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‘Let it be known’: Signs needed for Columbia-Shuswap projects

Signage will be needed for large projects to indicate where the money has come from
Columbia Shuswap Regional District finance manager Jodi Pierce. (File photo)

It’s a sign of the times.

Large projects undertaken by the Columbia Shuswap Regional District that are funded through the Community Works Fund will have signage that indicates where the money has come from.

In her report to the board of directors in June, Jodi Pierce, CSRD’s manager of financial services, advised directors that staff had attended a webinar on the fund and learned it’s imperative to start using approved signage to identify projects that are funded with Community Works Funds.

“The signage is an eligible project expense for these funds and staff are recommending that the appropriate signage be funded from a single project as opposed to ensuring adequate funds exist for each application,” Pierce wrote in her report to the board.

“This will better facilitate transparency of sign usage and ensure that the signs being used conform to the requirements within the agreement between the Government of Canada, the Province of B.C., UBCM and the CSRD.”

Formerly known as gas tax funds, the money is received annually under a tripartite agreement between the federal, provincial and municipal governments.

“Administered by the Union of British Columbia Municipalities, the fund is essentially for construction or acquisition of a tangible capital asset for public use and benefit,” said Pierce.“Under this agreement they want signage that this infrastructure money has come from the Community Works Fund.”

Several projects across the regional district have seen the benefit of the Community Works Fund, including the Golden Museum, which received $23,000 in April.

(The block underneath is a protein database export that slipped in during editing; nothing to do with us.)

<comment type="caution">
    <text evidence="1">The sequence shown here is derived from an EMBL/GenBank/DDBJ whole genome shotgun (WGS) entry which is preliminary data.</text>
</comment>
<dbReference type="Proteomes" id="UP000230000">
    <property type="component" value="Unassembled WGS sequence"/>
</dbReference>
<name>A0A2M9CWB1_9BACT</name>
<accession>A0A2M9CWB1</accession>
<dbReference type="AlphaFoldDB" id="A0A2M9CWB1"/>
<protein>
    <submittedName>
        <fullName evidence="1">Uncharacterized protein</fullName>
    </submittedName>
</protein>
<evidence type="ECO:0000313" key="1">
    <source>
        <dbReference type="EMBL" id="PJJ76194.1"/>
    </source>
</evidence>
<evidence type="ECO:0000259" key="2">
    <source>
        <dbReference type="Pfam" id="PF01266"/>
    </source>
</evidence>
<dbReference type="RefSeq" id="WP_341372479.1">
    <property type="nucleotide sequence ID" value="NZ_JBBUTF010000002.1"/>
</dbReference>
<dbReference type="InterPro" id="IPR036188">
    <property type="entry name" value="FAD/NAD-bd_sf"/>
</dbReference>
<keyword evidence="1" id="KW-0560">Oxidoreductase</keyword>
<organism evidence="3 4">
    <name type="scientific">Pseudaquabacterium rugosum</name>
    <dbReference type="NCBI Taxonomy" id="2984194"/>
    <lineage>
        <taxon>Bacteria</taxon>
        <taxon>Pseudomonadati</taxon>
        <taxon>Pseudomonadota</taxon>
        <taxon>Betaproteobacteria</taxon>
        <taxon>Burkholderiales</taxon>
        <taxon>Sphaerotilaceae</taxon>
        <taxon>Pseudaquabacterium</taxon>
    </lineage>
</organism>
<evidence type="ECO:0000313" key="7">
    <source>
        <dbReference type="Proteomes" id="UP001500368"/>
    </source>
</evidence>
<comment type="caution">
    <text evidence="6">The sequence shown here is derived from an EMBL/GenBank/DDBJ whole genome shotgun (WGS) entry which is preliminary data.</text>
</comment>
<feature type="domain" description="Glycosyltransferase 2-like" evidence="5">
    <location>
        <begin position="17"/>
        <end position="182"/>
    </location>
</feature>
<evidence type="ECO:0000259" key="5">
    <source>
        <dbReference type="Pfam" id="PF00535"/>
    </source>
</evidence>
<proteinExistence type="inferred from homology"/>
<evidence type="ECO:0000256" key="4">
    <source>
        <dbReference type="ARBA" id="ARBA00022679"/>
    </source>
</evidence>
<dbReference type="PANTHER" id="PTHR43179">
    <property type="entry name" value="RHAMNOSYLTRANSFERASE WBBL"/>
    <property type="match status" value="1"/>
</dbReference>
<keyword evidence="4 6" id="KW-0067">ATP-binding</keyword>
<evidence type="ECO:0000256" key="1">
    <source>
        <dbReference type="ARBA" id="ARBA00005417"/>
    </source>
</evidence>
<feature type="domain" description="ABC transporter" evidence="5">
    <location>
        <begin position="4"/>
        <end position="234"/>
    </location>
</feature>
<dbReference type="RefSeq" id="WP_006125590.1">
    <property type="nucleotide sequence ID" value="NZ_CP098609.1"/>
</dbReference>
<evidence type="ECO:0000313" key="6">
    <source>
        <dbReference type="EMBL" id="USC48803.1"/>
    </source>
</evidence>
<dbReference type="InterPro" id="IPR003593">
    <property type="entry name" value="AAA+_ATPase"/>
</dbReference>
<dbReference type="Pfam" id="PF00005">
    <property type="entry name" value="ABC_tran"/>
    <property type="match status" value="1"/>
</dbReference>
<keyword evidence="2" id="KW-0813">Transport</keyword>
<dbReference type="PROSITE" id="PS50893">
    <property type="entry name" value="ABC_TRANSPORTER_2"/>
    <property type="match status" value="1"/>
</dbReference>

Signage will not be applied because of the lower cost compared to other projects, with the idea that signage will be included for projects of $50,000 or more.

“A decision on limits hasn’t been enshrined in policy but is a staff recommendation because we have so many different projects,” said Pierce.

“Trying to manage signage for all the projects, especially the small ones, is less impactful.”

On a much larger scale, money from the Community Works Fund and the Golden and Area A Economic Opportunity Fund was approved for a significant project to improve Internet service in Electoral Area A.

CSRD”s portion of the project to provide broadband service in Area A, which involves several organizations, is $900,000.

At the July board meeting in Salmon Arm, directors approved another $41,539 as CSRD’s portion of meeting the Ktunaxa Nation Council’s shortfall of $105,000.

This Indigenous portion will be funded by the Community Works Fund in order to provide a mixture of fibre optic and wire connectivity infrastructure for 273 homes.

Pierce says overall, the CSRD has approved a total of $966,000 of the total estimated cost of the project, which is budgeted at $78 million.

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